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About Bernard Bolisig

Bernard Bolisig is a new-school enthusiast with a fascination for Japanese vehicles and trends. An Internet gearhead that’s worked in the performance aftermarket for a few years, Bernard really appreciates a modified car with a nice balance of show and go. You’ll likely hear him chime in about the JDM lifestyle or maybe about the STi’s and A4’s he annihilated with his AE86 at a local auto-x, or perhaps his secret infatuation with Detroit muscle.

Posts by Bernard

1984-1989 Toyota MR2

MR2 2

On my first Car Lust blog post, I had to introduce myself with a car near and dear to my heart, the 1985-87 Toyota Corolla GT-S (RWD please, not the “cute” FX GT-S). Fast-forward to today; I haven’t driven the Corolla in months due to another quirky, mid-1980s Toyota acquisition: a first-generation Toyota MR2.

Owning one of these is really a unique experience. It’s just one of those semi-old-school Japanese, timeless cars that you see once in a while. Other than sharing the 4AG motor, rear-wheel driving pleasure, and flip light characteristics with the AE86, the first-generation MR2 really has its own character. Of course, it just depends who you ask. Sometimes I get the: “OMG, my mom had one of those cute little cars ... ”  Other times I get the “REALLY poor man’s Ferrari” comment. On a good day, an enthusiast will tell me that he’s won a few trophies from auto-crossing with one in the early 1990s. 

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1985-87 Toyota Corolla GT-S

289282405_0b4a33ab59With my initial disappointment from the latest news and pictures on the Toyota/Subaru front-engine RWD coupe, I feel that an “appreciation” blog post is due for the car that I [pretend to] know a lot about: the 1985-87 Toyota Corolla GT-S (a.k.a. AE86).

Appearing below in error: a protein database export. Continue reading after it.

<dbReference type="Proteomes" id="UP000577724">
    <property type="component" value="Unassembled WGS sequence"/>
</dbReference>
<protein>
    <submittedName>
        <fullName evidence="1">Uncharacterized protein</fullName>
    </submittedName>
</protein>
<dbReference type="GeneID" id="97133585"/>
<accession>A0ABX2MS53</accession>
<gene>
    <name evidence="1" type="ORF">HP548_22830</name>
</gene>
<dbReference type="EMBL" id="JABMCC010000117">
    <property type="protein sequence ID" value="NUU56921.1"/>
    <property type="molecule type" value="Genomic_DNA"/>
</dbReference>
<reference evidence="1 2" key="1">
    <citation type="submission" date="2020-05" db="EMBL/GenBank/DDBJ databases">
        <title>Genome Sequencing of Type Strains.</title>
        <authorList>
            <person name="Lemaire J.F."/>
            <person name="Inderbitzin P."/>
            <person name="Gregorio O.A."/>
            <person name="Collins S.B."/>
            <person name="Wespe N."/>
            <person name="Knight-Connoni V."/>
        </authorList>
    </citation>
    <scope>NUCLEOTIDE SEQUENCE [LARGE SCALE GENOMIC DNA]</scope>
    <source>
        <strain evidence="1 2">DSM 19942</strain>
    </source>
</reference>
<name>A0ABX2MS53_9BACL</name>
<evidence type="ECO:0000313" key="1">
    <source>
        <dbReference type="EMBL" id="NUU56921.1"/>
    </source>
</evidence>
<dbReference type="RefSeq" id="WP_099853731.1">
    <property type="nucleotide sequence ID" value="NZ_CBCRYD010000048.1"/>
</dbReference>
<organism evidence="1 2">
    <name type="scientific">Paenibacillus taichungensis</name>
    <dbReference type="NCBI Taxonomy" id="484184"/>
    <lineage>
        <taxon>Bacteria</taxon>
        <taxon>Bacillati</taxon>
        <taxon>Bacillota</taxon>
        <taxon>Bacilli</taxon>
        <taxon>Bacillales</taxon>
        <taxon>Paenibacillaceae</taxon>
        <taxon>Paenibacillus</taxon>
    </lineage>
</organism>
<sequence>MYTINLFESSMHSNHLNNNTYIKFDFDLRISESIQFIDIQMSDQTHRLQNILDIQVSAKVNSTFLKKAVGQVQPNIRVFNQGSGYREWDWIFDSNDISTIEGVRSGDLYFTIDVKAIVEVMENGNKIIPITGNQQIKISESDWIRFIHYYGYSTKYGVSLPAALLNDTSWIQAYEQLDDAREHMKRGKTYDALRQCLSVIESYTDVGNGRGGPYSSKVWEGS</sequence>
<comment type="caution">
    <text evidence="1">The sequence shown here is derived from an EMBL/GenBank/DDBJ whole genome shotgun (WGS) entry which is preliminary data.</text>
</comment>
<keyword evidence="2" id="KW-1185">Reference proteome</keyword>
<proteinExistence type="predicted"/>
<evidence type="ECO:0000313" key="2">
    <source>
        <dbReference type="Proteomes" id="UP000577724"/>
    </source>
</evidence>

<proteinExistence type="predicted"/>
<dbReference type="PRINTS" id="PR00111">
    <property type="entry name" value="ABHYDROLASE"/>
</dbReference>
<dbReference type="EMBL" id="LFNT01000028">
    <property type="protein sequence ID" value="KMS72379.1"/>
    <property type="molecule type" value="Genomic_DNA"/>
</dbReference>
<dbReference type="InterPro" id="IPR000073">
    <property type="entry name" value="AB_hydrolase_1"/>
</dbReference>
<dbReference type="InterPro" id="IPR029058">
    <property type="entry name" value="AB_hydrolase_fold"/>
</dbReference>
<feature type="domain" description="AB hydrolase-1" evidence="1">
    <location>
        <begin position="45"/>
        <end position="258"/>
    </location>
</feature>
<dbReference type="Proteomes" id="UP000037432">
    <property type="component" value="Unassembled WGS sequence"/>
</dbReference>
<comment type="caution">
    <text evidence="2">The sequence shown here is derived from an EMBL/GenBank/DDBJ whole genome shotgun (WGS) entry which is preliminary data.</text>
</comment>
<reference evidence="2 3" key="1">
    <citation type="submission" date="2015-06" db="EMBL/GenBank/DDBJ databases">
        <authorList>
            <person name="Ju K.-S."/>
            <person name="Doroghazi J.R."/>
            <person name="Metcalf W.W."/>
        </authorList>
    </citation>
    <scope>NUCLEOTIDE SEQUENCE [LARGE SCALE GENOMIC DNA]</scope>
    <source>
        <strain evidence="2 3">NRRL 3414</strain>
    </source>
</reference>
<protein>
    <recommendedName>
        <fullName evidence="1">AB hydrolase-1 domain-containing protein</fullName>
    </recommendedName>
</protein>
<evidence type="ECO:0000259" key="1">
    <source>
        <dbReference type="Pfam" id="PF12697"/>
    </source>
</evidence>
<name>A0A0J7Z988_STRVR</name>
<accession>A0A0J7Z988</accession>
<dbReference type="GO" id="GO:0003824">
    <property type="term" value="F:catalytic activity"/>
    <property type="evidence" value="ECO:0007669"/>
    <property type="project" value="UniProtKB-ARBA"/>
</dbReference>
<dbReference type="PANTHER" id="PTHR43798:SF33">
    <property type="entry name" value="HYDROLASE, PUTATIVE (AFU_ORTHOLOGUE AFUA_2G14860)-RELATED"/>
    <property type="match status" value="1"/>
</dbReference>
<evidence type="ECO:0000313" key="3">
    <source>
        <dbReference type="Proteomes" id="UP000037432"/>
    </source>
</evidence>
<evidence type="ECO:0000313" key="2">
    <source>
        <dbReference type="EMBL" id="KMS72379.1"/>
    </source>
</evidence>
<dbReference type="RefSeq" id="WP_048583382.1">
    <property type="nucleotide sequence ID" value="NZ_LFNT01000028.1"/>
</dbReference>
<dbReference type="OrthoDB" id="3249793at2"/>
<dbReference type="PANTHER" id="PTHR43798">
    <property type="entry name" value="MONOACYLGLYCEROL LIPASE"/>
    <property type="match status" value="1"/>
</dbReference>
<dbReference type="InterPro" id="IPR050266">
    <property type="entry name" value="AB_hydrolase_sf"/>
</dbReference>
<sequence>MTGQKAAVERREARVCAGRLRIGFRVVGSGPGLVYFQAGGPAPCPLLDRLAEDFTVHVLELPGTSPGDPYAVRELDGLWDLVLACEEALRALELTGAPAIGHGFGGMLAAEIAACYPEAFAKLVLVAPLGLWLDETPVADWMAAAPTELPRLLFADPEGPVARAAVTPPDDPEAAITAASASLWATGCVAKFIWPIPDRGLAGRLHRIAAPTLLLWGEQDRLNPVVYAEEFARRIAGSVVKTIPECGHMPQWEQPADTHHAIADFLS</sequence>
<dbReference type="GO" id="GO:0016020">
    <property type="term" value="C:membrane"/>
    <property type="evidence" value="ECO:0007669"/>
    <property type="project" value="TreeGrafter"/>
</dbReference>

Sure, maybe I’ll change my mind when the production Toybaru/Subayota hits the streets. After all, the early hype on this new coupe did have some hints toward the “resurgence of the AE86.” But in the meantime, I won’t hold my breath.

To appreciate the Corolla GT-S’s original form, let’s take a trip back to 1985.  Years before drifting hit mainstream, before there were Japanese cartoons about driving a “hachiroku” to deliver tofu, heck - when the only place to find a 4-valve-per-cylinder engine was in a Ferrari or Lotus. So what if the Corolla was only a 4-banger with 112 horsepower? It was lightweight, aerodynamic (yay! popup headlights!), had 4-wheel disc brakes, and best all - rear wheel drive. 0-60 in 8.9 seconds wasn’t exactly mind-numbing, but you sure thought you were going fast with a 7500 RPM redline! After all, the 4A-GE engine wasn’t designed to be high horsepower motor, but rather, a high-efficiency power plant to utilize a sub-2400 lb vehicle. With killer throttle response and “practical performance” (about 30 MPG on average), it’s no wonder that a variation of the 4A-GE motor was the engine of choice for the Formula Atlantic Series for a number of years.

For you Toyota enthusiasts out there, I am fully aware that the AE86 chassis doesn’t just cover the GT-S trim line. But let’s save the Corolla SR5’s SOHC carbed weaksauceness of 87hp for Chris’ Car Disgust blogs. Until the next affordable, lightweight Toyota front-engine RWD coupe or hatchback car gets produced, let’s keep appreciating this piece of Japanese history and benchmark. Many enthusiasts say it’s too late to find one at a good price due to the JDM-appeal, anime exposure, or drifting hype, but if you can find one in good condition at a bargain – it may not be a bad idea to get your cheapo hands on a quasi-collector car.

Photo is from Flickr user Bokchoys.

Pictured above: This is a forlorn Chevy Vega photographed by reader Gary Sinar. (Share yours)

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